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Stripper tax 'unconstitutional'

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What sort of puritanical cabal came up with the stripper tax in the first place? I've only lived in Atlanta for three years and I've never heard that they essentially need to license themselves ("Youth not served," News & Views, April 2). That in and of itself sounds extremely unconstitutional.

I can imagine the conversation that led to that little piece of legislation: "Hey what group of women who earn a living off of tips can we gouge? Ahh ... strippers! Great idea. Write that up!"

OK, the $350 a year probably isn't a lot of money to these women once they get a few weeks under their belt. But it might be for some of them when they are starting out.

Hey, why doesn't the city of Atlanta start taxing any live entertainment performer? Why don't they all carry a license? What's next for this kind of legislation? Make them all wear a big E on their sleeves so we can identify them?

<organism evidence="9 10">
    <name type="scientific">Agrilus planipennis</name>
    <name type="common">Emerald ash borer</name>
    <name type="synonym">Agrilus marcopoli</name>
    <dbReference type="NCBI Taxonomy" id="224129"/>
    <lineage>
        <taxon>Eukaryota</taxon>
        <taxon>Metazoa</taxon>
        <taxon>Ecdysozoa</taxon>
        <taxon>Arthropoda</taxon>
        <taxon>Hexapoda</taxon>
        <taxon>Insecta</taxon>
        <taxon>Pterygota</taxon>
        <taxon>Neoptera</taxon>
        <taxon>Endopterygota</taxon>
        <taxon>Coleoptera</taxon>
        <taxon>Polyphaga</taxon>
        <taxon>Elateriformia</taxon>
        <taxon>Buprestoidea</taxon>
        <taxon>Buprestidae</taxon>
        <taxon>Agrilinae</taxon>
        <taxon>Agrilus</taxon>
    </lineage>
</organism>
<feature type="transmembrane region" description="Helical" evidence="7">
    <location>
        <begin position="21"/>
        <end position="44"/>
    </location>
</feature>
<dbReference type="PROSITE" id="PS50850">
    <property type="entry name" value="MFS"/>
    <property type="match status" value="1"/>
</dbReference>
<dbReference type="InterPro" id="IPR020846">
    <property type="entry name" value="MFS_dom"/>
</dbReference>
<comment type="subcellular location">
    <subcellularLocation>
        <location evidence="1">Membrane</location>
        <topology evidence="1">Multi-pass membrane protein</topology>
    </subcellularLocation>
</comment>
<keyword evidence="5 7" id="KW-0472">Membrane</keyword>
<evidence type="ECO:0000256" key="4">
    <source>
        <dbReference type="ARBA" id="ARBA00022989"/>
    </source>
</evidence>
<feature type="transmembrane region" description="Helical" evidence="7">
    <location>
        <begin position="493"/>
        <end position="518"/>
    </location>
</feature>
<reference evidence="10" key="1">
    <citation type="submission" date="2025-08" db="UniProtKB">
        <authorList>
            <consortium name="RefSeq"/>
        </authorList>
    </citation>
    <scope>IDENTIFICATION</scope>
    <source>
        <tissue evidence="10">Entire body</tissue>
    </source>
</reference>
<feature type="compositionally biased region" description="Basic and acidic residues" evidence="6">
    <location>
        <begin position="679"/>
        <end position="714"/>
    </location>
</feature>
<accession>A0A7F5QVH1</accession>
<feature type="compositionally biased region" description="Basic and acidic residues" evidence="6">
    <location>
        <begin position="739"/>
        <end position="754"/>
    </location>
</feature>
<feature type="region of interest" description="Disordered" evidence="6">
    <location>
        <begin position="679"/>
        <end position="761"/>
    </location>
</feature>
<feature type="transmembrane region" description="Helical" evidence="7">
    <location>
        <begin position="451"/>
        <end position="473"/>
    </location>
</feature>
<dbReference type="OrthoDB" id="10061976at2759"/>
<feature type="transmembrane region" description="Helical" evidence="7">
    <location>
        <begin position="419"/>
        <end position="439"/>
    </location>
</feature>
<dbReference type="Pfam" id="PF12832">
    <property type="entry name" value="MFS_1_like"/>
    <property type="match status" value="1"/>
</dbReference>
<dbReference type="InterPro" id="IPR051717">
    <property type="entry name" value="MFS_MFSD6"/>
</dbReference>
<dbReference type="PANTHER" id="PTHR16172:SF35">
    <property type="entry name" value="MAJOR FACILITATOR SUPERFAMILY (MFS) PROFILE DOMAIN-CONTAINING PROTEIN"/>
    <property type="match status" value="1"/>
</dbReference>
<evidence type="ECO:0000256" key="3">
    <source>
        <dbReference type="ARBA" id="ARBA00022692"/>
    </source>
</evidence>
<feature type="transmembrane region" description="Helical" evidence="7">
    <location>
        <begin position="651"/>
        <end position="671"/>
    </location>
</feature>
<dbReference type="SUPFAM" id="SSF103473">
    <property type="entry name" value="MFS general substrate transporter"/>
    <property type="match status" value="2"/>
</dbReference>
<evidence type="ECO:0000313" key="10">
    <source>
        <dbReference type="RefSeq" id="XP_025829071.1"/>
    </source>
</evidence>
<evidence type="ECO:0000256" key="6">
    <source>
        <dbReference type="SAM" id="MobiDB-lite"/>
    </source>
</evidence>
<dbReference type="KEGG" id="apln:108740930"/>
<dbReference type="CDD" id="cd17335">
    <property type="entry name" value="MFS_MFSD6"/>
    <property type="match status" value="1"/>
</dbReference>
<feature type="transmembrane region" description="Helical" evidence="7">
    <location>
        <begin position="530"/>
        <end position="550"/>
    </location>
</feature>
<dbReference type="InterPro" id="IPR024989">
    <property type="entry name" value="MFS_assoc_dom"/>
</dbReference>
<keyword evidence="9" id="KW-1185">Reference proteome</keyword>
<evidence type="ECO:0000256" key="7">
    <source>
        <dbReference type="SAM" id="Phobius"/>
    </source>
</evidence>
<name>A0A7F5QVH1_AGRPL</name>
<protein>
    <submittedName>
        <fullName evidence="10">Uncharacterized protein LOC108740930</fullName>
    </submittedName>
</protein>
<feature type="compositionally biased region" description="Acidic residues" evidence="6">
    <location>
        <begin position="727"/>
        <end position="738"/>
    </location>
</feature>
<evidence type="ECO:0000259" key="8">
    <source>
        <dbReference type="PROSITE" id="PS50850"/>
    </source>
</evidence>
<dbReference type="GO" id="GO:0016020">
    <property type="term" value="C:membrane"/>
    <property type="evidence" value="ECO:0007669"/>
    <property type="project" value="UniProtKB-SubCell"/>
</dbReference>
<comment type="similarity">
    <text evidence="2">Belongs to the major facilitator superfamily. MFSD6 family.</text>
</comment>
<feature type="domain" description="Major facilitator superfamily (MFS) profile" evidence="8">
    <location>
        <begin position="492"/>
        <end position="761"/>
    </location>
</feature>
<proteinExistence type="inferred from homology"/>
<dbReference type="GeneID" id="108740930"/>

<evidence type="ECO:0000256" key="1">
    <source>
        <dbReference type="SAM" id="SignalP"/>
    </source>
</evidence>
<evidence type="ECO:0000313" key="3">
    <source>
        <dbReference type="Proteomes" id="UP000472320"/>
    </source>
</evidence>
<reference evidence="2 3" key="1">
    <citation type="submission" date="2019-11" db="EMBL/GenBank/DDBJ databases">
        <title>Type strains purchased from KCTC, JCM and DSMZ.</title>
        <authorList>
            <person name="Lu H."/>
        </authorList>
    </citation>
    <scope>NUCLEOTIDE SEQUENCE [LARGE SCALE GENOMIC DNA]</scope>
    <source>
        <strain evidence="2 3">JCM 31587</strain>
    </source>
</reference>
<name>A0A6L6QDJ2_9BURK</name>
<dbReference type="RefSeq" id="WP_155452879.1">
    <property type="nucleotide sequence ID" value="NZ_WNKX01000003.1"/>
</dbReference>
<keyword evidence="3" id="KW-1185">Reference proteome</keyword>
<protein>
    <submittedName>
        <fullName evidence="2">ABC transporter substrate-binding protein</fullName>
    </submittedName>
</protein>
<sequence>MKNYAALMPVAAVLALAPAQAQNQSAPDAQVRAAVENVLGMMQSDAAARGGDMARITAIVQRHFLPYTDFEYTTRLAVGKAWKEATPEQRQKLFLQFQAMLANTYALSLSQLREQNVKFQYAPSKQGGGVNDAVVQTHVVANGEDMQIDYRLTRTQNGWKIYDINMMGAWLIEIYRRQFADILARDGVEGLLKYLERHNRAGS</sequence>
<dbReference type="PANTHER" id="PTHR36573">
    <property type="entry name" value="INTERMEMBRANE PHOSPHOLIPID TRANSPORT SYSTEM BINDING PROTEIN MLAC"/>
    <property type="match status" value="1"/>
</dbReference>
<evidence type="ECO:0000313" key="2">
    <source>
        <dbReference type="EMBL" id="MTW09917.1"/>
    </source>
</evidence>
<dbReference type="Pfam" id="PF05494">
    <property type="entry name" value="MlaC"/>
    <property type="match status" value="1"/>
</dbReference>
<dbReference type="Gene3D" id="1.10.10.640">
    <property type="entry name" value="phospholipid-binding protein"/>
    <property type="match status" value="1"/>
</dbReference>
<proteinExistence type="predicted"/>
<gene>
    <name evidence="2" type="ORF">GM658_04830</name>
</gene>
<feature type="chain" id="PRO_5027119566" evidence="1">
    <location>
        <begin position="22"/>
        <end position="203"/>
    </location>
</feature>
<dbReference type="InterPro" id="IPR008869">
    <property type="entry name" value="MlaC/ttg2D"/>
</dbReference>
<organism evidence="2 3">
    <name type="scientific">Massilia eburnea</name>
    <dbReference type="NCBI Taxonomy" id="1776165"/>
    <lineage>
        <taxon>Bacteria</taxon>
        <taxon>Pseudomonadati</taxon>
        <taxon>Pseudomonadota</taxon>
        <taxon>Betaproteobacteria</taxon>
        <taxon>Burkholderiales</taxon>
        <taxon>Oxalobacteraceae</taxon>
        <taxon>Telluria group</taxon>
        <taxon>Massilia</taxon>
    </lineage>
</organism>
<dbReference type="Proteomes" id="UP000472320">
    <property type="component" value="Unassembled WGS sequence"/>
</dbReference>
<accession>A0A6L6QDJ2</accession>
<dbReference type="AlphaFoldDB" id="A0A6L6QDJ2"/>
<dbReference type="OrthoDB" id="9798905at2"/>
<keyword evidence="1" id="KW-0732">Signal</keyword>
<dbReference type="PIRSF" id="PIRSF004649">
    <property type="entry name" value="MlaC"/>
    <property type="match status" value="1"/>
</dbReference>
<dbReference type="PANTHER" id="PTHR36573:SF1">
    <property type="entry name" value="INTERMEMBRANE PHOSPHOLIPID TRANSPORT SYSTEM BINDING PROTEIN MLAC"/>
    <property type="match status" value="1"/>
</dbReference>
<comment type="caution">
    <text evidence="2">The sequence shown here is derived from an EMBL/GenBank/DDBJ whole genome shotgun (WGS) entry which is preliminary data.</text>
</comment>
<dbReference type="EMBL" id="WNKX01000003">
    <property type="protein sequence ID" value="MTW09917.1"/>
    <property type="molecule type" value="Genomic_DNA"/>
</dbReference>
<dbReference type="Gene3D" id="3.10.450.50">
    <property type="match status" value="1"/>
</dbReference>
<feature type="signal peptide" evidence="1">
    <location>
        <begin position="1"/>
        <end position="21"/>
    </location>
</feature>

OK, I understand there is a lurid nature to nude performers, but c'mon, this is the year 2008. All this puts a little more reality into my joke that Atlanta is "pretty nice for an overgrown hick town."

So now the city is going to restrict strippers under the age of 21 with this law. So basically the city of Atlanta would not allow someone to earn money the best way they know how, if they are under 21. But at the same time, it would be OK for these people (I suppose there are some young men who strip ... but how the hell would I know?), to join the armed services and defend our country.

Way to go, Atlanta!

– Tony Castelluci, Atlanta

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